StumbleUpon Ekphrastic: Haiku of Sorrows

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After three failed attempts to publish an Ekphrastic poem these past few weeks, I finally found something that could relate all the frustration I have felt over the matter to my audience. The site, which I found with the help of StumbleUpon, is called “Dictionary of Obscure Sorrows.” I know many people, including myself, who lack the vocabulary of feelings and thought this would be a great site to introduce to them and to the audience. It is common that we describe sadness with words like “sad, blue, and depressed.” They are the common surface description that many tend to use, so that everyone can understand what they are feeling. I admit that I myself did not know there were ‘types’ of sadness. This site has brought to light my inability to describe my own feelings within the moment they occur. Therefore I have decided to use words of obscure sorrows to title the following poems, as they are the topic and the feeling I am attempting to express.

At first, I thought alliteration would give the poem expression, using adjectives to emphasize and give life to the definition of the world. This was a first attempt that kept me stuck in a stalemate with words and over-active ideas of intricacies that I could not grasp. I kept thinking of different ways to express more than one sorrow in a poem, and this left me with no narrative poem to tell, and writer’s block that spread all the way to my fingertips. I worked on these words the weekend of my sister’s wedding (August 11th) and on the weekend of the Warrior Dash I attended in Wisconsin (August 18th). Each time I wrote a line I had to stop and start multiple times. The style was, essentially, the problem. I had to step out of that comfort zone, in order to complete the task.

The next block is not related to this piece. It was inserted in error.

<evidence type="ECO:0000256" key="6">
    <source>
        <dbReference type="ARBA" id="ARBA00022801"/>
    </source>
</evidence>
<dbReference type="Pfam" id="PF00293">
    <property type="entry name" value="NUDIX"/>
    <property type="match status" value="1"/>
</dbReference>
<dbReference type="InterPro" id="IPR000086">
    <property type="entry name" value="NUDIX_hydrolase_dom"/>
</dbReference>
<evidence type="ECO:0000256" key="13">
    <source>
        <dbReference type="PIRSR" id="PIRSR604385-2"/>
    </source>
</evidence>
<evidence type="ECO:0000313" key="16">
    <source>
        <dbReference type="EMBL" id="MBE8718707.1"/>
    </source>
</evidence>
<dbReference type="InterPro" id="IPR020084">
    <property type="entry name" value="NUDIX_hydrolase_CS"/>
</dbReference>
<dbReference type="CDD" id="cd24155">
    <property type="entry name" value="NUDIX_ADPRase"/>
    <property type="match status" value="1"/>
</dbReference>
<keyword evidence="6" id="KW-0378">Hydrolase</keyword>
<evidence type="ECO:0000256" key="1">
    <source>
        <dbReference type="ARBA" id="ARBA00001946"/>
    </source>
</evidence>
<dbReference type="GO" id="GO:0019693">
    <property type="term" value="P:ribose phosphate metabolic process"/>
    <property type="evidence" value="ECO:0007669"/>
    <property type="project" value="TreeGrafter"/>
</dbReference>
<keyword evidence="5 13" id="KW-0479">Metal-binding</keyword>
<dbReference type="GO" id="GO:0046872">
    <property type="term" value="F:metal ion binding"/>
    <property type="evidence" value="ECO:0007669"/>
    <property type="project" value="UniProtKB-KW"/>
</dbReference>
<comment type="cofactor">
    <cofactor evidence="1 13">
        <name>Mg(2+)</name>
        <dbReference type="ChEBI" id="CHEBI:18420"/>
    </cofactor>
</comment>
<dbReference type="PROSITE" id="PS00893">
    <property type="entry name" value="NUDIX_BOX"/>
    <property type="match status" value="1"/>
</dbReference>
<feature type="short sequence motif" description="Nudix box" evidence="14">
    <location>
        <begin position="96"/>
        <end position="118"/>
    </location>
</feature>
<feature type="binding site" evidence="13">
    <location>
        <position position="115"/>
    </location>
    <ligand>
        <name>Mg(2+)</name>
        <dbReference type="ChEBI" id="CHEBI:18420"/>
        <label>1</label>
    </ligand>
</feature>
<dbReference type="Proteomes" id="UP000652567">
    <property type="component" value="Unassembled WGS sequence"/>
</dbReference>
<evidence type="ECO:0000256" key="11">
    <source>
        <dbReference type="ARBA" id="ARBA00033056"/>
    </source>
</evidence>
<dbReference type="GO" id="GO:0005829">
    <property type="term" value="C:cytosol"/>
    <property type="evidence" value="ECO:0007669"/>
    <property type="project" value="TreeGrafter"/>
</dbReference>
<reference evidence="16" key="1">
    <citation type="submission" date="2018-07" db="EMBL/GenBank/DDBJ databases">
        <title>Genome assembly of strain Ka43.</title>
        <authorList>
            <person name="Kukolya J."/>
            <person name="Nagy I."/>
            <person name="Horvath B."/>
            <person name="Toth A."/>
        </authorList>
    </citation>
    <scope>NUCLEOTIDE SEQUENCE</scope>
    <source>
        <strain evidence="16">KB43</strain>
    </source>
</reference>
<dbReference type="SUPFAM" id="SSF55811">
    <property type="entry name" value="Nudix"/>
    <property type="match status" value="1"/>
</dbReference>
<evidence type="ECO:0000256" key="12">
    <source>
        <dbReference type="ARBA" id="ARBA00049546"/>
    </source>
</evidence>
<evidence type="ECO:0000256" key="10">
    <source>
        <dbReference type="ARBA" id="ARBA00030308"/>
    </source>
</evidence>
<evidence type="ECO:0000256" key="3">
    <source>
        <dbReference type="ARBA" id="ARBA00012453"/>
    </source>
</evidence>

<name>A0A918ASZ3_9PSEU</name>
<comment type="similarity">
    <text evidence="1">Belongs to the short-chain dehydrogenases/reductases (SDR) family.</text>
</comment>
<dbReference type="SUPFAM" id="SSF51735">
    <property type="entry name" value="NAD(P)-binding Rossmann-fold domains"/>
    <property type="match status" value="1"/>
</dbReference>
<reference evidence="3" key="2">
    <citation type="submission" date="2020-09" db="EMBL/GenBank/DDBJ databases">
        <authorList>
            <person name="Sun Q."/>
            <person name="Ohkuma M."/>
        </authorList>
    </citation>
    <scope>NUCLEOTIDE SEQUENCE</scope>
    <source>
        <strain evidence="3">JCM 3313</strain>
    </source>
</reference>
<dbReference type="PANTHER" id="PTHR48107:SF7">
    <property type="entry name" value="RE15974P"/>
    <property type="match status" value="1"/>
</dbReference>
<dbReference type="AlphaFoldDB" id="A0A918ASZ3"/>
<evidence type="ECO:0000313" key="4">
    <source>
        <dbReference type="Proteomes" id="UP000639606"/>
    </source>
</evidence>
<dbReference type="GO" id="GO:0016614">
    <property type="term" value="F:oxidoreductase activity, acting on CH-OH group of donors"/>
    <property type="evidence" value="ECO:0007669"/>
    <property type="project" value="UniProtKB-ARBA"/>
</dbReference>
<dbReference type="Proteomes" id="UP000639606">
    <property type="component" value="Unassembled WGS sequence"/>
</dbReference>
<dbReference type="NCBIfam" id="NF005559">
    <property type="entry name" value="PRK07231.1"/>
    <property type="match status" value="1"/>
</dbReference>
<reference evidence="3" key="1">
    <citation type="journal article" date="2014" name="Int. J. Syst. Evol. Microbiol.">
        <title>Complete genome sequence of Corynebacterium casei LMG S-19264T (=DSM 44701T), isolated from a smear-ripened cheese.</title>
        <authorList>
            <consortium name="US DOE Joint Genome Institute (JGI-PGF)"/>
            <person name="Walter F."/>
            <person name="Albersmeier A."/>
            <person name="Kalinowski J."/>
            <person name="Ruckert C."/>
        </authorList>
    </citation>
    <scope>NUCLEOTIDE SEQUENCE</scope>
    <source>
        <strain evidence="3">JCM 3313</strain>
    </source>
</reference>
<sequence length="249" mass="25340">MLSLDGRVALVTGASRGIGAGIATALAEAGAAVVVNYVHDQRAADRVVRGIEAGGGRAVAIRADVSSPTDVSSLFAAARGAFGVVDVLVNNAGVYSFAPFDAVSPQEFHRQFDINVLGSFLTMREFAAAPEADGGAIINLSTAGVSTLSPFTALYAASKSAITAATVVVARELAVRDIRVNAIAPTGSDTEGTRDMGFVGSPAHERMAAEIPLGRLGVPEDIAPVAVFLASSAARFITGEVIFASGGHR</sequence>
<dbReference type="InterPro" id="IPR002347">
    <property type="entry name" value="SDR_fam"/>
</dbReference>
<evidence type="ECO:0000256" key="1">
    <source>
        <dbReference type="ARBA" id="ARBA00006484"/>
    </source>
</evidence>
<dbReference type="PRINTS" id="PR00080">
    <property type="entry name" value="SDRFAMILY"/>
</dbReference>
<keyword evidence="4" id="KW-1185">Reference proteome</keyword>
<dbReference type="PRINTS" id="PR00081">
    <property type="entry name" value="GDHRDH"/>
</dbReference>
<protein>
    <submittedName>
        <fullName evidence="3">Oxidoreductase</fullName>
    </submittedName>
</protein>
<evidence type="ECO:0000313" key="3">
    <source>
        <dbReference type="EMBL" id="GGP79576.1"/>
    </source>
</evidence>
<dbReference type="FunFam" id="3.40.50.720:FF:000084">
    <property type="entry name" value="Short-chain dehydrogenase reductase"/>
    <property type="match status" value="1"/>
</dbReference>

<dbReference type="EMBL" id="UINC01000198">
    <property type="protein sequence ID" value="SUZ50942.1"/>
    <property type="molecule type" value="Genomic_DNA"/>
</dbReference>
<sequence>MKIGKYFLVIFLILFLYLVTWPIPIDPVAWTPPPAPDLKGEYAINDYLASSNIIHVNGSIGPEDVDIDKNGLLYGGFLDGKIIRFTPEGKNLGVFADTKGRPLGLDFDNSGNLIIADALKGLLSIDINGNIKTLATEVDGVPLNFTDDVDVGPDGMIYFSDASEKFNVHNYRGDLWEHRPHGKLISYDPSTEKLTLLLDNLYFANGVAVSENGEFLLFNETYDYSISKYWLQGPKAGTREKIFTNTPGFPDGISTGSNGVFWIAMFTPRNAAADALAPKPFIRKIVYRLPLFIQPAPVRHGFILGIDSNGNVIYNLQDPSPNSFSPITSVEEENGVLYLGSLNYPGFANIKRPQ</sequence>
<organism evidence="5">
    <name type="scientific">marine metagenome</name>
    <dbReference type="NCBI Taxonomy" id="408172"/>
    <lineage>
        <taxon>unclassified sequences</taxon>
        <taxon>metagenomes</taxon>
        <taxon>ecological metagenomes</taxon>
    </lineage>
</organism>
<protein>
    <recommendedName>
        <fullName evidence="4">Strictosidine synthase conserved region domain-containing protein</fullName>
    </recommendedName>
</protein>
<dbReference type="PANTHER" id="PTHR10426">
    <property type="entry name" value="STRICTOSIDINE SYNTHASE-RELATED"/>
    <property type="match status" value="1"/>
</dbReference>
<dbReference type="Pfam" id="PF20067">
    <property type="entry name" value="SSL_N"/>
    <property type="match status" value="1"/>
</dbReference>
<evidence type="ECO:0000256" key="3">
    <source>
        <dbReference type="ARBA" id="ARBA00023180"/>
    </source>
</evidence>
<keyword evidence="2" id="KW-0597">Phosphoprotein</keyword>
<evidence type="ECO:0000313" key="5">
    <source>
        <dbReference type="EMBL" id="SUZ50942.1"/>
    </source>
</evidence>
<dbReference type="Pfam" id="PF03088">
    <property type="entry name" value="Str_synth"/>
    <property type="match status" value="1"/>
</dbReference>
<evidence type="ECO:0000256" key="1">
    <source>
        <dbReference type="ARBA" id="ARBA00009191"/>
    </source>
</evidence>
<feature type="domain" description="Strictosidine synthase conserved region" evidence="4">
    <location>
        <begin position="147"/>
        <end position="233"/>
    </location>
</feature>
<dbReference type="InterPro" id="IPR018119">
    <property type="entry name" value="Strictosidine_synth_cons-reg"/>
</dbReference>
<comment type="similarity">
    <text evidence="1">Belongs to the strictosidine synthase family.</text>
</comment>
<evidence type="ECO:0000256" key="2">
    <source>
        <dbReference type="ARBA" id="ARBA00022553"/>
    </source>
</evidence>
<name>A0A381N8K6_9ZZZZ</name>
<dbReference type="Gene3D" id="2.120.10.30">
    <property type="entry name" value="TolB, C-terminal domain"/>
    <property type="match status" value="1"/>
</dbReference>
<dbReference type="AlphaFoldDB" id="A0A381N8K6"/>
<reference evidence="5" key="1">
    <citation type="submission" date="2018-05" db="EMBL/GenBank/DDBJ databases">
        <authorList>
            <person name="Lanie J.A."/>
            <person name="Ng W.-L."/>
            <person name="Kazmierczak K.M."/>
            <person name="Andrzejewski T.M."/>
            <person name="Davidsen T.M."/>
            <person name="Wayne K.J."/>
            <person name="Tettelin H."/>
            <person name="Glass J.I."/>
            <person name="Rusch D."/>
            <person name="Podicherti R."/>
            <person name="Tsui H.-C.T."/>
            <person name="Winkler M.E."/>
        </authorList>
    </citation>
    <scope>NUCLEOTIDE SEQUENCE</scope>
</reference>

It was this week that I found out I was trying too hard to tell a story. I remembered when I was young and we had random writing projects assigned. I remembered a haiku I wrote about purple mountains. I did not find an actual copy, but I remembered it being a simplistic way of getting to the point. A haiku restricts the syllables and forces a poet to say things in a softer voice. The haiku form, I believe, is a whisper of a poem that allows poets to express by exhaling that brief sigh of words. A poetic interpretation of each word I found in the site of “Obscure Sorrows,” became my format for this long overdue post. Click the title word of each haiku for their site link to find out the meaning of the words, these are only a few of the total sum on the site. Enjoy!

Adomania
future be
still awhile, no one
fears, all do
 
Aimonomia
give it a
name, hate it’s broken
mystery
 
Ambedo
the sound
shakes sweat off
dancers’ hair
 
Astrophe
the clicking
bickering twit of
your brain
 
backmasking
your fingers
hold mine, you are
small & fragile
 
burn upon reentry
you have –Beep—
no new messages
thank you –Beep—
 
Fata organa
break mask
tears fall from
doll-eyes
 
Flashover
admitting
fractured flaws
breeds trust
 
Kairosclerosis
Happiness
flutters away-
as butterfly
 
Kenopsia
in silence
souls echo in the
places we were
 
Lapyear
Mother in
my eyes you have
given me more
 
moledro
holding
breath & tears
within pages
 
Sonder
stop walking
on a sidewalk
cause Chaos
 
trumspringa
hills & pastures
mountains sing
day dreamer
 
Xeno
a glance
without direction
still affects
 
Zielschermz
failure is by
never finishing
Warriorah!
 
~All By: Linda K. Strahl
 
Editor’s Note: Linda K Strahl is a transfer student from University of Wisconsin- La Crosse, where she was studying Archaeology and minoring in Creative Writing. She came to Lewis University in Fall of 2010 to major in Creative Writing. She is at the moment, considering application to a Master Program in Creative writing, after she graduates.

2 thoughts on “StumbleUpon Ekphrastic: Haiku of Sorrows

  1. Adam August 28, 2012 / 1:34 pm

    Very introspective, Linda! Thanks for sharing.

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